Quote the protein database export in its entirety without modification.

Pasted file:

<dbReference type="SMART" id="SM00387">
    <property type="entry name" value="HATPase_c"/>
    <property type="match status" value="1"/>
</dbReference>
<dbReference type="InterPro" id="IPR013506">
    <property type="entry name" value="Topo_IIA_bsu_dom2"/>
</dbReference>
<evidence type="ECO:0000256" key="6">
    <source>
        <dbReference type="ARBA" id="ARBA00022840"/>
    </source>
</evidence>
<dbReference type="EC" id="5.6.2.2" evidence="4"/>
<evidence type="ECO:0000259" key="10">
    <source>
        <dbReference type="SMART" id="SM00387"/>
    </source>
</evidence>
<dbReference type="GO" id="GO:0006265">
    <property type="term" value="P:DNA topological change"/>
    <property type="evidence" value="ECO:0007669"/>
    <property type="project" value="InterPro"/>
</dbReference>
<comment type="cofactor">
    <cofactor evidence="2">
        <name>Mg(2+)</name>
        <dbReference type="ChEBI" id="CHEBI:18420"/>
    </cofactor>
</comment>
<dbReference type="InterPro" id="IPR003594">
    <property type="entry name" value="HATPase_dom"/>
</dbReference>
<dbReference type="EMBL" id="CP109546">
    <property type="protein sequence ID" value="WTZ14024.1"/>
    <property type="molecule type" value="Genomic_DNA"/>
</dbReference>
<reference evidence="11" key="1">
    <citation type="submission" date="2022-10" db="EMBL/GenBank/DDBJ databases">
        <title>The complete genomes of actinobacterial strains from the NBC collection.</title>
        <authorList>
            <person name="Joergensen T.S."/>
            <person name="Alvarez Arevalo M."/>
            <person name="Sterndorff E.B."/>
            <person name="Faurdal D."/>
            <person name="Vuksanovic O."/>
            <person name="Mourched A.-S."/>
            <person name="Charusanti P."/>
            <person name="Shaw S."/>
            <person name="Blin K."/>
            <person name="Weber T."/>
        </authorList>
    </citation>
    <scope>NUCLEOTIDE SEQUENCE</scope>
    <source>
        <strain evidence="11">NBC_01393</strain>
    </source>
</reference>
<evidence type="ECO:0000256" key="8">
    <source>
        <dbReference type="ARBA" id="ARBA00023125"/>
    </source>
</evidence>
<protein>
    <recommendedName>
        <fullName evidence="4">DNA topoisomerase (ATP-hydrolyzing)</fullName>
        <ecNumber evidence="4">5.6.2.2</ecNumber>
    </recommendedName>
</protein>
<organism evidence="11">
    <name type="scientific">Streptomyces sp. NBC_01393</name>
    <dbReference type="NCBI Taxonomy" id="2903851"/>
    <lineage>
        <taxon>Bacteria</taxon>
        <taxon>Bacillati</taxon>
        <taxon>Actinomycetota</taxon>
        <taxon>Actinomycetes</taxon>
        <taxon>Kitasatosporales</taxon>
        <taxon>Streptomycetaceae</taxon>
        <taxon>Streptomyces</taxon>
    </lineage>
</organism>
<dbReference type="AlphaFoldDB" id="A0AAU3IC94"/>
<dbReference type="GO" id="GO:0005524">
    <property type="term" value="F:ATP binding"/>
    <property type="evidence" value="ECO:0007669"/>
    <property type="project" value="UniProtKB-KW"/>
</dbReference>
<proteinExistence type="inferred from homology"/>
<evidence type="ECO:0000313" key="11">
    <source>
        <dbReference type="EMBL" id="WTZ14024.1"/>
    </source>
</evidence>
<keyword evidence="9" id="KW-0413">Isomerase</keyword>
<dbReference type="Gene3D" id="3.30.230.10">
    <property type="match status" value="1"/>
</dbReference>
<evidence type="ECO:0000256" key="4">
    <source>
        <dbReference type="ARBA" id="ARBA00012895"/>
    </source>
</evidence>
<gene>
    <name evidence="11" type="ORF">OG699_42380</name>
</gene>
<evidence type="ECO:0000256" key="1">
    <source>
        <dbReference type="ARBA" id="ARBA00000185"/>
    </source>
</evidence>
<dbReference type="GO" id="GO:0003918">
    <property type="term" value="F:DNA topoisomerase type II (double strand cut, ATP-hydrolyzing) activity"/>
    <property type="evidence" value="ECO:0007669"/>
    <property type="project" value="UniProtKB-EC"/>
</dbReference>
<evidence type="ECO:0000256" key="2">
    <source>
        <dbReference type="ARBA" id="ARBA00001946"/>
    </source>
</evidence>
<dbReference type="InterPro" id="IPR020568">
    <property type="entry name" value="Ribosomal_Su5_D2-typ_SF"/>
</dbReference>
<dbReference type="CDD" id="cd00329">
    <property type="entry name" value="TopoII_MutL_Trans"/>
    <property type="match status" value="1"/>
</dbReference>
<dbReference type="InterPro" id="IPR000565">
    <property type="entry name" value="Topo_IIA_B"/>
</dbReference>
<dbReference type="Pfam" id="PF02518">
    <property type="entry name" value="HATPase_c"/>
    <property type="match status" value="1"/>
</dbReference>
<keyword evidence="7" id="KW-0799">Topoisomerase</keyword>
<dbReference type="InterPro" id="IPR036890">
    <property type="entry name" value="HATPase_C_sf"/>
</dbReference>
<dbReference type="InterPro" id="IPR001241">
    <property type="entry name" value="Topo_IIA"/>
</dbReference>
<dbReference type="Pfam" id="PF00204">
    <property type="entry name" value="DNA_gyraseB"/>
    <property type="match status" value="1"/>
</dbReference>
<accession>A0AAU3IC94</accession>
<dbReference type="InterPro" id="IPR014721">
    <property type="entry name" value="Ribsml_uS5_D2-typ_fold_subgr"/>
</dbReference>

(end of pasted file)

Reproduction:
<dbReference type="SMART" id="SM00387">
    <property type="entry name" value="HATPase_c"/>
    <property type="match status" value="1"/>
</dbReference>
<dbReference type="InterPro" id="IPR013506">
    <property type="entry name" value="Topo_IIA_bsu_dom2"/>
</dbReference>
<evidence type="ECO:0000256" key="6">
    <source>
        <dbReference type="ARBA" id="ARBA00022840"/>
    </source>
</evidence>
<dbReference type="EC" id="5.6.2.2" evidence="4"/>
<evidence type="ECO:0000259" key="10">
    <source>
        <dbReference type="SMART" id="SM00387"/>
    </source>
</evidence>
<dbReference type="GO" id="GO:0006265">
    <property type="term" value="P:DNA topological change"/>
    <property type="evidence" value="ECO:0007669"/>
    <property type="project" value="InterPro"/>
</dbReference>
<comment type="cofactor">
    <cofactor evidence="2">
        <name>Mg(2+)</name>
        <dbReference type="ChEBI" id="CHEBI:18420"/>
    </cofactor>
</comment>
<dbReference type="InterPro" id="IPR003594">
    <property type="entry name" value="HATPase_dom"/>
</dbReference>
<dbReference type="EMBL" id="CP109546">
    <property type="protein sequence ID" value="WTZ14024.1"/>
    <property type="molecule type" value="Genomic_DNA"/>
</dbReference>
<reference evidence="11" key="1">
    <citation type="submission" date="2022-10" db="EMBL/GenBank/DDBJ databases">
        <title>The complete genomes of actinobacterial strains from the NBC collection.</title>
        <authorList>
            <person name="Joergensen T.S."/>
            <person name="Alvarez Arevalo M."/>
            <person name="Sterndorff E.B."/>
            <person name="Faurdal D."/>
            <person name="Vuksanovic O."/>
            <person name="Mourched A.-S."/>
            <person name="Charusanti P."/>
            <person name="Shaw S."/>
            <person name="Blin K."/>
            <person name="Weber T."/>
        </authorList>
    </citation>
    <scope>NUCLEOTIDE SEQUENCE</scope>
    <source>
        <strain evidence="11">NBC_01393</strain>
    </source>
</reference>
<evidence type="ECO:0000256" key="8">
    <source>
        <dbReference type="ARBA" id="ARBA00023125"/>
    </source>
</evidence>
<protein>
    <recommendedName>
        <fullName evidence="4">DNA topoisomerase (ATP-hydrolyzing)</fullName>
        <ecNumber evidence="4">5.6.2.2</ecNumber>
    </recommendedName>
</protein>
<organism evidence="11">
    <name type="scientific">Streptomyces sp. NBC_01393</name>
    <dbReference type="NCBI Taxonomy" id="2903851"/>
    <lineage>
        <taxon>Bacteria</taxon>
        <taxon>Bacillati</taxon>
        <taxon>Actinomycetota</taxon>
        <taxon>Actinomycetes</taxon>
        <taxon>Kitasatosporales</taxon>
        <taxon>Streptomycetaceae</taxon>
        <taxon>Streptomyces</taxon>
    </lineage>
</organism>
<dbReference type="AlphaFoldDB" id="A0AAU3IC94"/>
<dbReference type="GO" id="GO:0005524">
    <property type="term" value="F:ATP binding"/>
    <property type="evidence" value="ECO:0007669"/>
    <property type="project" value="UniProtKB-KW"/>
</dbReference>
<proteinExistence type="inferred from homology"/>
<evidence type="ECO:0000313" key="11">
    <source>
        <dbReference type="EMBL" id="WTZ14024.1"/>
    </source>
</evidence>
<keyword evidence="9" id="KW-0413">Isomerase</keyword>
<dbReference type="Gene3D" id="3.30.230.10">
    <property type="match status" value="1"/>
</dbReference>
<evidence type="ECO:0000256" key="4">
    <source>
        <dbReference type="ARBA" id="ARBA00012895"/>
    </source>
</evidence>
<gene>
    <name evidence="11" type="ORF">OG699_42380</name>
</gene>
<evidence type="ECO:0000256" key="1">
    <source>
        <dbReference type="ARBA" id="ARBA00000185"/>
    </source>
</evidence>
<dbReference type="GO" id="GO:0003918">
    <property type="term" value="F:DNA topoisomerase type II (double strand cut, ATP-hydrolyzing) activity"/>
    <property type="evidence" value="ECO:0007669"/>
    <property type="project" value="UniProtKB-EC"/>
</dbReference>
<evidence type="ECO:0000256" key="2">
    <source>
        <dbReference type="ARBA" id="ARBA00001946"/>
    </source>
</evidence>
<dbReference type="InterPro" id="IPR020568">
    <property type="entry name" value="Ribosomal_Su5_D2-typ_SF"/>
</dbReference>
<dbReference type="CDD" id="cd00329">
    <property type="entry name" value="TopoII_MutL_Trans"/>
    <property type="match status" value="1"/>
</dbReference>
<dbReference type="InterPro" id="IPR000565">
    <property type="entry name" value="Topo_IIA_B"/>
</dbReference>
<dbReference type="Pfam" id="PF02518">
    <property type="entry name" value="HATPase_c"/>
    <property type="match status" value="1"/>
</dbReference>
<keyword evidence="7" id="KW-0799">Topoisomerase</keyword>
<dbReference type="InterPro" id="IPR036890">
    <property type="entry name" value="HATPase_C_sf"/>
</dbReference>
<dbReference type="InterPro" id="IPR001241">
    <property type="entry name" value="Topo_IIA"/>
</dbReference>
<dbReference type="Pfam" id="PF00204">
    <property type="entry name" value="DNA_gyraseB"/>
    <property type="match status" value="1"/>
</dbReference>
<accession>A0AAU3IC94</accession>
<dbReference type="InterPro" id="IPR014721">
    <property type="entry name" value="Ribsml_uS5_D2-typ_fold_subgr"/>
</dbReference>